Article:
Why should be all master the art of yawning?
If you’re surprised that my recommendation really is about yawning, that’s probably because yawning is associated with being bored or tired. We are taught from an early age that to yawn is a sign of disrespect. In our society, yawning is simply considered rude!
However, bear with me. Yawning is a more interesting and important subject than you initially think…
For a start, we detox 70% of the toxins in our entire body by using our lungs. This means that extending our awareness of breathing is highly relevant. And if you contemplate the idea that certain breathing methods can optimise your detox, then yawning becomes an art!
In fact, neurosciences* show that the act of yawning has some highly valuable functions:
- Yawning is energising. It actually brings more oxygen to your brain. In the context of the pandemic, this is something we badly need more than ever.
- Yawning is communicative. It’s linked with empathy as it’s highly contagious. If you doubt this, check the ‘empathy’ level of people you hang out with by demonstrating a long, deep yawn. How many are soon following your lead?
- Yawning literally releases tension from your jaw muscles. This is a useful and natural mechanism for letting go of stress in the day. For people who have a tendency to tense their jaws at night, it’s also a good idea to yawn a few times before going to bed.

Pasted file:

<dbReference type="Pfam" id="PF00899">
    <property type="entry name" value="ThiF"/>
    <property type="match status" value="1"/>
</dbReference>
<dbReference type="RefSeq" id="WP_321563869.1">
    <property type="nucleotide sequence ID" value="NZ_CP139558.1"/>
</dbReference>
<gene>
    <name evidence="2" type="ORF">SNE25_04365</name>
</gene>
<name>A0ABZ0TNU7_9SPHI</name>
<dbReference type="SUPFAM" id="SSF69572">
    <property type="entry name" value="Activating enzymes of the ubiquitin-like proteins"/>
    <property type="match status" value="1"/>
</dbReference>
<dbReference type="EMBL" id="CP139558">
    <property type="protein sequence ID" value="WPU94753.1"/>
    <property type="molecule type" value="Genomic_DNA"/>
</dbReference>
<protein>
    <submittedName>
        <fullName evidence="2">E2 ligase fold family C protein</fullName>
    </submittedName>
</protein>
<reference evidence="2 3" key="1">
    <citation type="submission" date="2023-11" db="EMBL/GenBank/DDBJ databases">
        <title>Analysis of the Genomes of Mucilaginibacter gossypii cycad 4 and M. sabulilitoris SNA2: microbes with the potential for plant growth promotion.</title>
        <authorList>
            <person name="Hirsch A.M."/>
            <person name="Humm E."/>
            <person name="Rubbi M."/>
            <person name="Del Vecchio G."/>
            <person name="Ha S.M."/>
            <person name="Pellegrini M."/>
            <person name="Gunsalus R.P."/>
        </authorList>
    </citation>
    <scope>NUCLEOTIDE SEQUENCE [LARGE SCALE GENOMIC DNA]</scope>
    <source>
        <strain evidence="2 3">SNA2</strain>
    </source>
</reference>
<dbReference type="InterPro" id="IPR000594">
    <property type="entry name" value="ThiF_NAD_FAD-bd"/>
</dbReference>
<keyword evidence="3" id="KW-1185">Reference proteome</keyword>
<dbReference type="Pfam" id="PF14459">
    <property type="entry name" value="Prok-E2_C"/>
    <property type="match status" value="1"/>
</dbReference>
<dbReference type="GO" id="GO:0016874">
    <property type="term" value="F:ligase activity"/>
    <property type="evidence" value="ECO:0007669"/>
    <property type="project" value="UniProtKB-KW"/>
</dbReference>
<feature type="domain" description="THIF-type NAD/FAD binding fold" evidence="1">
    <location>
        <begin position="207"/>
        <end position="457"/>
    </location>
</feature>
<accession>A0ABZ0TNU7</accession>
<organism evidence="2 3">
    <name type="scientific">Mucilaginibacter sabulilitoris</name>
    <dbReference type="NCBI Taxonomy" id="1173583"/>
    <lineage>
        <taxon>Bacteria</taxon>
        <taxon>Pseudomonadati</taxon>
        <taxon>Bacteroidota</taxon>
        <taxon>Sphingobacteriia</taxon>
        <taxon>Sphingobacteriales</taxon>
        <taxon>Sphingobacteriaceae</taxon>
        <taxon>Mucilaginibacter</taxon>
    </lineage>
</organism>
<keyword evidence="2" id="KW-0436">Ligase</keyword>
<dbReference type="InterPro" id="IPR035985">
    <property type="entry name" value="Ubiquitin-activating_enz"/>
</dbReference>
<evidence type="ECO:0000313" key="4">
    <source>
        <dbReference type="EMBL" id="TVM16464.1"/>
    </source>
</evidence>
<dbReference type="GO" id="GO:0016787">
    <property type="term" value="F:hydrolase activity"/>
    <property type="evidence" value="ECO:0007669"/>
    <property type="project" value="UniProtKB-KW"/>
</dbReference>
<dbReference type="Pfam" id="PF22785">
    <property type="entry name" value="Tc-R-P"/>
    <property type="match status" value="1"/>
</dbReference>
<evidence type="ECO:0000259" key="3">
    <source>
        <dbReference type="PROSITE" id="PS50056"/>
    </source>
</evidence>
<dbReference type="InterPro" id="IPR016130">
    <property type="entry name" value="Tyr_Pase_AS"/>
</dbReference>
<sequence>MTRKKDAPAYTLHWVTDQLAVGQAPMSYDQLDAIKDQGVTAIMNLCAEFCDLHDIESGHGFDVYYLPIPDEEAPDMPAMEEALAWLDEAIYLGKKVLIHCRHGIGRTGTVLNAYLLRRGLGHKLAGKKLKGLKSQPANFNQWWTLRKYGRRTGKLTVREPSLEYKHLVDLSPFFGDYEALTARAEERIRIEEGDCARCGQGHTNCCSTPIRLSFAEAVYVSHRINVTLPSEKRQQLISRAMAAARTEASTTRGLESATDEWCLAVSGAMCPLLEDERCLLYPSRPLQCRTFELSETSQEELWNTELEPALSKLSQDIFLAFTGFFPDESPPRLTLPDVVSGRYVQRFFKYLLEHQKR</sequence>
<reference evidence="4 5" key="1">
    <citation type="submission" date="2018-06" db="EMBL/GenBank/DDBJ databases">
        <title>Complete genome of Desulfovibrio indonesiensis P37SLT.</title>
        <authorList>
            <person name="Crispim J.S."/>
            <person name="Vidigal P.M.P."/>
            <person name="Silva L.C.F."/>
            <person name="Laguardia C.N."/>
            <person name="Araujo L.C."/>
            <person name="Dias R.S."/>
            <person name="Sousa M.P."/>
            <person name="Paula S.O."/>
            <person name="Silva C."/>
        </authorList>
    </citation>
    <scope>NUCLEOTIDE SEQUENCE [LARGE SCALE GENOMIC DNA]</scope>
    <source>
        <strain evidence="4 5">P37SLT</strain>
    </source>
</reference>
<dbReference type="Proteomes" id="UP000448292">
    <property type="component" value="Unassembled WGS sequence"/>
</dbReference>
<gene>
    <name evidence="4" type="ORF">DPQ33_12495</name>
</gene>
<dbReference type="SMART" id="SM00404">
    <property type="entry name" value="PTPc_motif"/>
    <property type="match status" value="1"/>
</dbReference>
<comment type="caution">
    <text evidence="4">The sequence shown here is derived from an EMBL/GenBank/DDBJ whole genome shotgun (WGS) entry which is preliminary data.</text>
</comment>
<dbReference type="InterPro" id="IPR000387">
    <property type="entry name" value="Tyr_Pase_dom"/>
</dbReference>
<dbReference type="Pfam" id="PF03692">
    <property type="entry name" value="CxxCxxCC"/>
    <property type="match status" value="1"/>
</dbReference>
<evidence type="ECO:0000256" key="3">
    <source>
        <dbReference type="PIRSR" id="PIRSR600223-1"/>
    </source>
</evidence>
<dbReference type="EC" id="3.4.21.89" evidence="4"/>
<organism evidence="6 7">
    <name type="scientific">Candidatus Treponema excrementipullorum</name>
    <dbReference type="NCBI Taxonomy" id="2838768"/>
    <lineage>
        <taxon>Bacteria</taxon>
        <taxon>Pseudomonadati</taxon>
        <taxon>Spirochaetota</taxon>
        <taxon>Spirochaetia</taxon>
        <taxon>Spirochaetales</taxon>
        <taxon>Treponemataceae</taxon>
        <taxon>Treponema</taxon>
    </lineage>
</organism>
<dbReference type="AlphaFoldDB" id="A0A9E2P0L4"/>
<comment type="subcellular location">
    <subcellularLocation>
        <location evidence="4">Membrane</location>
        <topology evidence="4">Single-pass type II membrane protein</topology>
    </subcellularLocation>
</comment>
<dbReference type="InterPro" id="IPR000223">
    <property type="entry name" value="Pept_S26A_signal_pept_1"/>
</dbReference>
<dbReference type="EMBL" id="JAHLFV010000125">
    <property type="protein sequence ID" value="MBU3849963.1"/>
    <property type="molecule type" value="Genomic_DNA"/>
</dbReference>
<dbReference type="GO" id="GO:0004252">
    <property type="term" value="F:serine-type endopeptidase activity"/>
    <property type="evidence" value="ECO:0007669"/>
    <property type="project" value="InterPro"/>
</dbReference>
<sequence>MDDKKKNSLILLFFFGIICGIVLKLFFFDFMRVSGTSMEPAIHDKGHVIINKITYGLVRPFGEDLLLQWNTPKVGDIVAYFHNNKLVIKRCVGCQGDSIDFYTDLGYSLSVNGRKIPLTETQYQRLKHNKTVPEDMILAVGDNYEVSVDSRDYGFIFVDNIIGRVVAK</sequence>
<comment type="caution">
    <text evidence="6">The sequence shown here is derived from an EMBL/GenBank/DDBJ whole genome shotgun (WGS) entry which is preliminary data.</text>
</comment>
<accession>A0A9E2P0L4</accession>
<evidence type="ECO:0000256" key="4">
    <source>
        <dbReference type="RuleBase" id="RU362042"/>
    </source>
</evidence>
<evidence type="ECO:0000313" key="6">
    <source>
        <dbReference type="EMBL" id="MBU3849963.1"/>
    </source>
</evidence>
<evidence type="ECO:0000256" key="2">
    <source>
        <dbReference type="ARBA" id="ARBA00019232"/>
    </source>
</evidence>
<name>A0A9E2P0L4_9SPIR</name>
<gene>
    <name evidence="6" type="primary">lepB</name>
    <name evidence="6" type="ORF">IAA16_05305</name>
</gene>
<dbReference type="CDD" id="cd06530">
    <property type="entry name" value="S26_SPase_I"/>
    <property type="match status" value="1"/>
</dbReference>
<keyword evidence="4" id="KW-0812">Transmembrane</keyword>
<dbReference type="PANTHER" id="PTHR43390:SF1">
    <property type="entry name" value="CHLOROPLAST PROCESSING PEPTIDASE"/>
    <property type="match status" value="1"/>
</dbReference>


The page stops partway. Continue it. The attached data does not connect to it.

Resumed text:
How to master the art of yawning:
To yawn on purpose means undoing what we learned from our nursery days: that yawns should be hidden! However, reaping the benefits of this new approach is worth the practice.
- Take a long, deep breath through your nose. Feel the yawn come to you, open your mouth and do nothing to stop it. It might disappear, or give you only half a yawn, but it will come back.
- Learn from cats. Observe our feline friends because they are the ultimate example of the best yawners! The way they yawn doesn’t just affect their face, but also includes their whole body as they take a long, deep-deep stretch. Look at their wide mouth, their relaxed tongue – the curve of the spine as it releases, their extended claws, the length of their body as it becomes fully stretched. Their facial expression says it all: this feels good!
Now it’s your turn. Take it as a new experience; have fun being a cat!
First, can you connect with each part of your own body, with your face, your air pathways, then your spine, your whole-body head to toe?
In which part of your body did you feel the most stretch? What relief did you get? How do you feel, physically and mentally, after yawning once, thrice – or even a dozen times in a row? Try yawning at different times of the day? Do you get the same results?
Could embracing yawning actually fit in with your self-care ritual?